Aim A four year retrospective review of safety and efficacy of Palivizumab in the prophylaxis of respiratory syncytial virus (RSV) in high risk infants.
Background RSV is the leading viral pathogen responsible for hospitalization with lower respiratory tract infection in high risk infants A previous study reported a 55% reduction in RSV related hospitalizations with passive immunoprophylaxis with Paluvizimab1.
Methods A retrospective study of all high risk infants requiring Palivizumab between 2006 and 2010. Inclusion criteria included children under 2 years with chronic lung disease on home oxygen, those with congenital immunodeficiency and infants under 6 months with confirmed congenital heart disease. Children received intramuscular injections of Palivizimab every 28days during the RSV season (October-March). Data was collected on demographics, underlying diagnosis, side-effects and confirmed RSV infection. A cost analysis was also performed.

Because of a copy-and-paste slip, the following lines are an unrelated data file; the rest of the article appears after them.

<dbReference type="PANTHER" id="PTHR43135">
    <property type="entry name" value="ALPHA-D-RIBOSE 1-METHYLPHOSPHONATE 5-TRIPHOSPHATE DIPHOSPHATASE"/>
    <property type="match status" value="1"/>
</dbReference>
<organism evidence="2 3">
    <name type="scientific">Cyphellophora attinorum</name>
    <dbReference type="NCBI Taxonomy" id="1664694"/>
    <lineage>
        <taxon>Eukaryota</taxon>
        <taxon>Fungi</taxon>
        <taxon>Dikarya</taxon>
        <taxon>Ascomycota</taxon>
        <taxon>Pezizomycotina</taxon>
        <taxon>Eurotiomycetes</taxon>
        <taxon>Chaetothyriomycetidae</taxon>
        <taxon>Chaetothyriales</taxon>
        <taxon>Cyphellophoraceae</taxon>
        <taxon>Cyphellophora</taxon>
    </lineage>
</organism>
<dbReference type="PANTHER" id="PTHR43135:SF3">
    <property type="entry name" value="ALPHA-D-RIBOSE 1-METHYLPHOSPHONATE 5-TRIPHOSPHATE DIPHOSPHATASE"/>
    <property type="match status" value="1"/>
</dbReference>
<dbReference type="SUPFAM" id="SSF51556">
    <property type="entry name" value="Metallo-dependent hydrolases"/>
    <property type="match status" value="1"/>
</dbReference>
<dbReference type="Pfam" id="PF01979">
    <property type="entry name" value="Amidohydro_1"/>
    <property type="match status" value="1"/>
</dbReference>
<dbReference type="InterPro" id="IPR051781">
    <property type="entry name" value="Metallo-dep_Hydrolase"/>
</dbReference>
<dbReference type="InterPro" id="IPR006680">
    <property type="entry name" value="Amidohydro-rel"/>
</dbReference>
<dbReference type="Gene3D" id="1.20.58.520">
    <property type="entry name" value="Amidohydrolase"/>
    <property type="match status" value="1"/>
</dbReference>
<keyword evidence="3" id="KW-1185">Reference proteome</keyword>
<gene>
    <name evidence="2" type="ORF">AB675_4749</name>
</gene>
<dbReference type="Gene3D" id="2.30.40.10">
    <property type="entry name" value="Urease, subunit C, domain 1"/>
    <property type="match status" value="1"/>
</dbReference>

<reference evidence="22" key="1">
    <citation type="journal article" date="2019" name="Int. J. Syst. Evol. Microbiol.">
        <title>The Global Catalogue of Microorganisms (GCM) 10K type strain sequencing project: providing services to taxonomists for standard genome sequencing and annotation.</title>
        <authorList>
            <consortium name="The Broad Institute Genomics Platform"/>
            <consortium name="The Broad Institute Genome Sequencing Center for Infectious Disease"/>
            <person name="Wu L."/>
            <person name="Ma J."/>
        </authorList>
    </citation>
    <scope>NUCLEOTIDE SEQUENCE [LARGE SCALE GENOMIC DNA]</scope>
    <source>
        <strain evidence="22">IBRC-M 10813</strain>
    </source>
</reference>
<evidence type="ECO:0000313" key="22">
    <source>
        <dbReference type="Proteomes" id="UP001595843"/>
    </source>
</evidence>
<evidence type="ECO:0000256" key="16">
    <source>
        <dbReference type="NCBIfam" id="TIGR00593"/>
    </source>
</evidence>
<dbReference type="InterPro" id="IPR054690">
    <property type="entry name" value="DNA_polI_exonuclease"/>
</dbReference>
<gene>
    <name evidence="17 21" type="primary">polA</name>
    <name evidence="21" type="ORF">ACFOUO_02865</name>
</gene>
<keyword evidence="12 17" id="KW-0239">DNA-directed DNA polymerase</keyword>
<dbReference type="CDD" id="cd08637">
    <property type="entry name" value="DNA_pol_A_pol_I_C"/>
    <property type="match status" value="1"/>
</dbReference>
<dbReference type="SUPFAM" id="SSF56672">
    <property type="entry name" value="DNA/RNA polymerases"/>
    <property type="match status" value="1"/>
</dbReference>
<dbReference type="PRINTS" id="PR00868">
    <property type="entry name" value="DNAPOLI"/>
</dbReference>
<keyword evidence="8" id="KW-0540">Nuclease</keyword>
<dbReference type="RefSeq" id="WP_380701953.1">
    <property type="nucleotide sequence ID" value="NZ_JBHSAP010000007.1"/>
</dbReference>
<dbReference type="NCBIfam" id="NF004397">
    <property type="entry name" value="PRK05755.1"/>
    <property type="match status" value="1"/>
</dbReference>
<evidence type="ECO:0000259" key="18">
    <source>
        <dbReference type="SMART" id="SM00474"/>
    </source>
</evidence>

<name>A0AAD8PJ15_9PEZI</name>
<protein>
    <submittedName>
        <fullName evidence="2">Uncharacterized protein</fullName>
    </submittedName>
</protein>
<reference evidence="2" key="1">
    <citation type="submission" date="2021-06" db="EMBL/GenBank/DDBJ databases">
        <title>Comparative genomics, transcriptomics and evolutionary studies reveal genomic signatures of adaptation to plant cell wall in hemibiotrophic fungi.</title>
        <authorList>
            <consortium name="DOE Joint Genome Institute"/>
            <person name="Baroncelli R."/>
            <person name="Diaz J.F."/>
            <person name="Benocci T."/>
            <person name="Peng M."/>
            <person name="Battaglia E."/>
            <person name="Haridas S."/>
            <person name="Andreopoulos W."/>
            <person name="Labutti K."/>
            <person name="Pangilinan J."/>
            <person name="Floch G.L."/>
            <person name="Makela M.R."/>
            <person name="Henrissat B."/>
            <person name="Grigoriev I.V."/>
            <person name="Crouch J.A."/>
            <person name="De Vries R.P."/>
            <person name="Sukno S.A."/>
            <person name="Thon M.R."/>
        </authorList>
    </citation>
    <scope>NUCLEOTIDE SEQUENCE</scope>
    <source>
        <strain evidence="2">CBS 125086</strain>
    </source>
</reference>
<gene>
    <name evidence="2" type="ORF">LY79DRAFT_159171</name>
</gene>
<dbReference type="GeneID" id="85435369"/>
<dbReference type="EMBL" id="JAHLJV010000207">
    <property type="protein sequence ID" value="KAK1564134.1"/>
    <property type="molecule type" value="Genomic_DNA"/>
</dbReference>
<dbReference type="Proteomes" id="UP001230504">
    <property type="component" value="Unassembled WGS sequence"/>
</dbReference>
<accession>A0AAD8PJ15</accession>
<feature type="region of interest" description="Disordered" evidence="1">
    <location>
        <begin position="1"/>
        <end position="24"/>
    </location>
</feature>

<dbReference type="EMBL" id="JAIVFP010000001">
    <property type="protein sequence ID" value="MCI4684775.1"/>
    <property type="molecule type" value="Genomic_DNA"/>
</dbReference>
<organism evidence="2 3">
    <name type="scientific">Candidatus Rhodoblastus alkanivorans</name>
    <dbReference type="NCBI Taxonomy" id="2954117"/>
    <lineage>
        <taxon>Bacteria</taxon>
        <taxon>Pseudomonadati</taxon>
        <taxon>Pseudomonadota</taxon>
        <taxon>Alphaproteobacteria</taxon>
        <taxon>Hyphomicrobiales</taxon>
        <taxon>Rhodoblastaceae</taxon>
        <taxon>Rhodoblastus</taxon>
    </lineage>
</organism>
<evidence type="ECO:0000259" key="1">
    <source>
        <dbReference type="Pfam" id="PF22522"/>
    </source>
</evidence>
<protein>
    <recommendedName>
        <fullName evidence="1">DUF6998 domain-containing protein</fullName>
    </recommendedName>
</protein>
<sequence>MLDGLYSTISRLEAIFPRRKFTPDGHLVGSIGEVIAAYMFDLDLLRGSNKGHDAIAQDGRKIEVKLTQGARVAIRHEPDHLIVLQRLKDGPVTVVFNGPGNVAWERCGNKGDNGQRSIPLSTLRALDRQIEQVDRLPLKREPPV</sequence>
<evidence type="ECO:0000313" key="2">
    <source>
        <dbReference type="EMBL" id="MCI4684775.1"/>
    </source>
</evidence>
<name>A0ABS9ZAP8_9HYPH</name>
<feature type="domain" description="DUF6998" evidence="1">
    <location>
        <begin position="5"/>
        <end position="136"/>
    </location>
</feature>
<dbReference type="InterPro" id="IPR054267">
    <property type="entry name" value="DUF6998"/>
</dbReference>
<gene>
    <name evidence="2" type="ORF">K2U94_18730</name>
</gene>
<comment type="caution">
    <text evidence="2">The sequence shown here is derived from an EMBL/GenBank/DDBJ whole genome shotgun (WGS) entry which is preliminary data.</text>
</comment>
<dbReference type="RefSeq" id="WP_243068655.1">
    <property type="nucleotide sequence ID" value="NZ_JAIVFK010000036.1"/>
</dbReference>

Results Records on 61 patients were examined. 15 children did not meet the study criteria. Data on RSV infection was available for 52/61 patients. Of these children, none of those who received a complete course of prophylaxis developed RSV infection. Reported side-effects were mild with the exception of one child with a seizure disorder who had an increase in fit frequency. Having dedicated clinics for administering Palivizimab, allowed sharing of opened vials between patients and more effective utilization of clinic staff and resources.
Conclusions RSV prophylaxis is safe and effective in preventing RSV infection in high risk infants. Further strategies have been used to reduce drug costs and improve cost-effectiveness.
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